Player grades from Timberwolves’ loss to Los Angeles Lakers
Let’s run through some player grades from the night.
Naz Reid: B+
23 points (10-17 FG, 0-4 3P, 3-4 FT), 11 rebounds, two assists, four turnovers
The Wolves, for once, had a size advantage in this game with the Lakers playing James at center for the most part, and Reid punished Los Angeles for it.
Reid couldn’t be stopped around the basket, bullying smaller Lakers defenders such as Stanley Johnson for buckets and rebounds alike. He grabbed five offensive rebounds in the first half alone and threw down a few thunderous dunks rolling to the basket.
Reid built on the first-half effort with his trademark smooth post game in the third quarter. It all resulted in a season-high scoring output and his first-ever 20-10 game.
The only real gripe against him is that he went completely quiet when James matched up on him in the fourth quarter, which hurt a Wolves team already in need of reliable sources of offense.
Head coach Chris Finch said Reid did well to take advantage of his size but said he wanted to see Reid clean up the late-game turnovers.
“I’m sure for him it was good to see the ball go in a little bit,” Finch said. “He’s been struggling to play with any kind of consistency offensively.”
Anthony Edwards: D
18 points (7-19 FG, 0-6 3P, 4-6 FT), seven rebounds, four assists, eight turnovers
It’s a bit strange that Edwards’ rust from sitting out six games in health and safety protocols showed itself in his second game back.
Edwards scored like he’d never missed a beat against Utah, but he started and finished the Lakers game struggling to control the ball. His four first-quarter turnovers were the key factor in Minnesota falling behind early, and he gave it away three times in the game’s final two minutes.
“He fought the game all night long. We kept telling him ‘You’ve got to use the coverage against them,’” Finch said. “They put two on the ball, he tried to dribble around it. His passing was late out of it.”
Edwards also struggled mightily to put the ball in the basket. Missing all six of his 3-point attempts really dragged the Wolves’ offense down in a game where other guys had good scoring nights. Making seven of 13 shots inside the arc isn’t bad, but Edwards often looked like he was forcing the issue with the ball in his hands.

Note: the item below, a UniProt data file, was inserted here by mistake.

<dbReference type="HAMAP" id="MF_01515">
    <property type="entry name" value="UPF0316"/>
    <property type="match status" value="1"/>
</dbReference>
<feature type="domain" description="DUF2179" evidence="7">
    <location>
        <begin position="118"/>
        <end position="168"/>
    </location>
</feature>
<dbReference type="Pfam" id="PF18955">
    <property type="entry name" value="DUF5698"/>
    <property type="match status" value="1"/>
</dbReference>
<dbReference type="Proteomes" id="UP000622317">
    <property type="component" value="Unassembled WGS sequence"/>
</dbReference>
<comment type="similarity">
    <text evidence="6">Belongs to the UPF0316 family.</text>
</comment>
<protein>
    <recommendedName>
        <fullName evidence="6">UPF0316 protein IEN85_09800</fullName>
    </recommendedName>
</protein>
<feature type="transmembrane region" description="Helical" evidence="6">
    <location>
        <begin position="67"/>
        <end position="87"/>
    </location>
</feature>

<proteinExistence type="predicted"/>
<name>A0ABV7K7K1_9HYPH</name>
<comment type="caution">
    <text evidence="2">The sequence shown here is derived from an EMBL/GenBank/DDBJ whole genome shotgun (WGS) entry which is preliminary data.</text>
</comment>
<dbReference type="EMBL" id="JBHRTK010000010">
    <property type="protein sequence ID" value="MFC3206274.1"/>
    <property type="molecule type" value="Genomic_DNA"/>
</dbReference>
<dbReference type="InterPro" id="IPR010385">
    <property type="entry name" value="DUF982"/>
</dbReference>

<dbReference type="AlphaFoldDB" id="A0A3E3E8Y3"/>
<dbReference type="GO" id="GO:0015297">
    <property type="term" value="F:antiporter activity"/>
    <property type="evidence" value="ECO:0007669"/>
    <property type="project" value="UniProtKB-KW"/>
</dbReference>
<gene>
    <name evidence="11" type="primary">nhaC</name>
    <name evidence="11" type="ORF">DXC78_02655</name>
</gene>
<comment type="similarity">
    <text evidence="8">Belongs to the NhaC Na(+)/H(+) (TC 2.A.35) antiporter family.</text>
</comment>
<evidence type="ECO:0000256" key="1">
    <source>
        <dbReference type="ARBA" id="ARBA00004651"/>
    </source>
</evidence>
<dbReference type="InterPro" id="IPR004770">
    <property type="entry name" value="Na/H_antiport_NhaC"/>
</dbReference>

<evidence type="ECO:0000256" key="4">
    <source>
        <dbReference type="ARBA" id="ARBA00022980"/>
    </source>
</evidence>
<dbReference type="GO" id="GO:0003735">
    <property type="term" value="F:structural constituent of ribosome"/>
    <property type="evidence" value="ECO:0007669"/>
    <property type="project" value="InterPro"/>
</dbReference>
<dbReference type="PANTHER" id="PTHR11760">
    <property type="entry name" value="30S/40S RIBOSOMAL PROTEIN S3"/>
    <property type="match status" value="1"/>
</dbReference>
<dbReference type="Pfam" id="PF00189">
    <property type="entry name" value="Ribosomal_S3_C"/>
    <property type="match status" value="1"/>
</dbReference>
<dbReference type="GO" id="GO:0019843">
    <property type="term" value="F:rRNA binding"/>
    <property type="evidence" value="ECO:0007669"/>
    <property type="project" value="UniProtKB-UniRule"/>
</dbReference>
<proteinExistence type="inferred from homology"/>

Perhaps that’s down to him feeling he needed to step up with Karl-Anthony Towns and D’Angelo Russell out. Still, it probably would have served the Wolves well if Edwards had made a few more simple plays and allowed Reid and Jaylen Nowell to take on more responsibility.
Jaylen Nowell: B+
17 points (7-10 FG, 1-4 3P, 2-2 FT), four rebounds, two assists, one steal
It’s becoming clearer every day that Nowell needs to be a big part of Minnesota’s rotation even when the team is fully healthy. The Wolves just don’t have a ton of guys on the roster who can make things happen offensively, but he’s one of them.
Nowell displayed the ability to get to his spots and complementary passing vision he’s come to be known for, but the most impressive part of this performance was how he handled contact. The Lakers got into him on his dribble moves and contested hard at the basket, but Nowell seemed unfazed.
Nowell said he feels more confident in his ability to sustain high-level play with a few seasons under his belt.
“I’ve been playing a lot more games and learning every single game, so I definitely think that it’s kind of inevitable with the amount of games I’ve been playing and the amount of film I’ve been watching,” Nowell said of his improvement.
Outside of a few ugly misses from three, Nowell was a perfect scorer off the bench. He also made a couple of nice defensive plays, which may encourage Finch to give the third-year guard more minutes.
The Wolves (16-20) move on to face the Clippers, who have completely dominated Minnesota this season, tomorrow night for the dreaded Los Angeles back-to-back.